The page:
Some unethical business practices include taking bribes and giving friends business contracts. These practices are unethical because they are not transparent and prevent competition. Unethical business practices place businesses at a disadvantage, and they damage images.
Most businesses have policies against unethical business practices. Employees agree to avoid unethical business practices during onboarding. Companies terminate employees who ignore the ethics policy because they did not abide by the agreement.
Businesses do not just discourage unethical behavior at the bottom of the business hierarchy; managers cannot commit unethical practices either. Unethical practices for managers include insider trading and releasing proprietary information to competitors.
Employees who know about someone doing something unethical in business can call their business' hotline for the corporate headquarters. These hotlines allow employees to report unethical activity anonymously and without recourse. Most corporate hotlines are available 24 hours a day, which allows employees to call at their own convenience.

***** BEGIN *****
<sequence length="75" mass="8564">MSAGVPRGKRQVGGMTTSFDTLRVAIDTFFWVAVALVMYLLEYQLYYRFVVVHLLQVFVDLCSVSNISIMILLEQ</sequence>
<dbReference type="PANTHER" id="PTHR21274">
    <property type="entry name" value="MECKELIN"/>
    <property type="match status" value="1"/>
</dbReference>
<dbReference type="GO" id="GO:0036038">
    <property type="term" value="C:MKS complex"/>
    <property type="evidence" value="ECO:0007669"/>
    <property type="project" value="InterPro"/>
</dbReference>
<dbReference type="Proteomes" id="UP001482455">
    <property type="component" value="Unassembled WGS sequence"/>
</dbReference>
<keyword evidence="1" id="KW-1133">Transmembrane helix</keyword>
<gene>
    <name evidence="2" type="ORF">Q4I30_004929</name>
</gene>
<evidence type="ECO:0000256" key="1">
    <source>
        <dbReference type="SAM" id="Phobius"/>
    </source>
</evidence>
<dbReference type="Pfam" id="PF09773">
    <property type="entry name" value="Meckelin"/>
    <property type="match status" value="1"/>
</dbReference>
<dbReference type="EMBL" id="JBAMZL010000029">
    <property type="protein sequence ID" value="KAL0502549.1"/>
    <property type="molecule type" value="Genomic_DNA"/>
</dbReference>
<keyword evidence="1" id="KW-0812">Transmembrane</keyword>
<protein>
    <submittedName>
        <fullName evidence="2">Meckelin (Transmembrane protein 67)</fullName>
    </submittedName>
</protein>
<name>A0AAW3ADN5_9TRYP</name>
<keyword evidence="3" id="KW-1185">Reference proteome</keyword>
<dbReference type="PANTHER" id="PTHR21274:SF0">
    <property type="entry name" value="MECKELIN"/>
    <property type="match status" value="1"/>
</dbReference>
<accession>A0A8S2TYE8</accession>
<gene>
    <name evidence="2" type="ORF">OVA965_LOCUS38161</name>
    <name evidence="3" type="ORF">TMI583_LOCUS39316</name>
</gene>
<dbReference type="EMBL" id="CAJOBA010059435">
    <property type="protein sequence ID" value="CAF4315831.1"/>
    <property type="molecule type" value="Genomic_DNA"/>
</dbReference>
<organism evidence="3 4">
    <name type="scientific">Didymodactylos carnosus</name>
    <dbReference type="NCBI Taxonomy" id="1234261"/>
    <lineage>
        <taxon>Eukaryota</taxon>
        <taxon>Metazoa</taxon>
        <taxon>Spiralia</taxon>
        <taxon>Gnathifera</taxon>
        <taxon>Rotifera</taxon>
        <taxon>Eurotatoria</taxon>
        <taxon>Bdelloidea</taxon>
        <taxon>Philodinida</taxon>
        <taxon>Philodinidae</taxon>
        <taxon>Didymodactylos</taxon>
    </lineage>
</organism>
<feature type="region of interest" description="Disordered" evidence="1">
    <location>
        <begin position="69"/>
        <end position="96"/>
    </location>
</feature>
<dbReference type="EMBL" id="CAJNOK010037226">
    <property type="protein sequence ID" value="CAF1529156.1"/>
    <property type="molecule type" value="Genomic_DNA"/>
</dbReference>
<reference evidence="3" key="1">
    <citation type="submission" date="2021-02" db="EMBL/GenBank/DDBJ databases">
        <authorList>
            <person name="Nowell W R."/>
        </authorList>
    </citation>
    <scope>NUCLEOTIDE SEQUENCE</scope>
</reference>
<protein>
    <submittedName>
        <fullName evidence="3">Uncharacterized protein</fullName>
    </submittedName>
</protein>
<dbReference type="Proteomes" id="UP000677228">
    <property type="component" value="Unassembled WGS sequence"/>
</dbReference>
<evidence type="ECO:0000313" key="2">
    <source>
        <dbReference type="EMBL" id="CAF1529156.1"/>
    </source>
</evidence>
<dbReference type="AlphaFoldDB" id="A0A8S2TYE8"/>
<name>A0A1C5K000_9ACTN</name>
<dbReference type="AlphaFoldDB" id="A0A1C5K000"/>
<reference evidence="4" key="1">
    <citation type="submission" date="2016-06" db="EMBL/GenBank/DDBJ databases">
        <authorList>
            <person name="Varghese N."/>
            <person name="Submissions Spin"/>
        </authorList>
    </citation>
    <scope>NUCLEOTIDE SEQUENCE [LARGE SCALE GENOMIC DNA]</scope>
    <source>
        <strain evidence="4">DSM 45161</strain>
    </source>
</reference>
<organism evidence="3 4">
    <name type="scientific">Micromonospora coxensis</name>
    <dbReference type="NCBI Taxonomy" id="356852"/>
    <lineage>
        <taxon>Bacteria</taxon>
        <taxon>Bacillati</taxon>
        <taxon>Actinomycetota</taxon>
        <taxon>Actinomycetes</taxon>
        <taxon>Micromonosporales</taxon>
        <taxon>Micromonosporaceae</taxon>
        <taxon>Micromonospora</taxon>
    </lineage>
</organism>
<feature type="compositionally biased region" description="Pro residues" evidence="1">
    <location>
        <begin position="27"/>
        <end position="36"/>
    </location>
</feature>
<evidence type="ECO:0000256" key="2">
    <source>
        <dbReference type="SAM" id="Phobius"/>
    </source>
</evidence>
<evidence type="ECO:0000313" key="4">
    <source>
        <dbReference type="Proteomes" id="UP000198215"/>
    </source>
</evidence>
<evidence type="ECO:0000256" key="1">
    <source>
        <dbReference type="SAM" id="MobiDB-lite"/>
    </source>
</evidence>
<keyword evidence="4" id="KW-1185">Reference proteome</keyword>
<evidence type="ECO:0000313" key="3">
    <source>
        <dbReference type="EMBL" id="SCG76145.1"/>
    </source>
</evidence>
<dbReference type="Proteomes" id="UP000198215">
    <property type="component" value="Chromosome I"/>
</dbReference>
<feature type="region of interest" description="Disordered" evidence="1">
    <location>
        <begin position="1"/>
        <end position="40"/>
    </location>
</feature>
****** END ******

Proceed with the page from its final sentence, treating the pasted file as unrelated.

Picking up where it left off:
For some companies, having ethics is relative. For instance, having a profitable business that only pays minimum wage, instead of a living wage, is not unethical to some companies. To the public, paying minimum wage is unethical because employees that do not make a living wage are supported by taxpayers through social programs, such as Medicaid. The employer is not breaking any laws, but ethically, their behavior is controversial.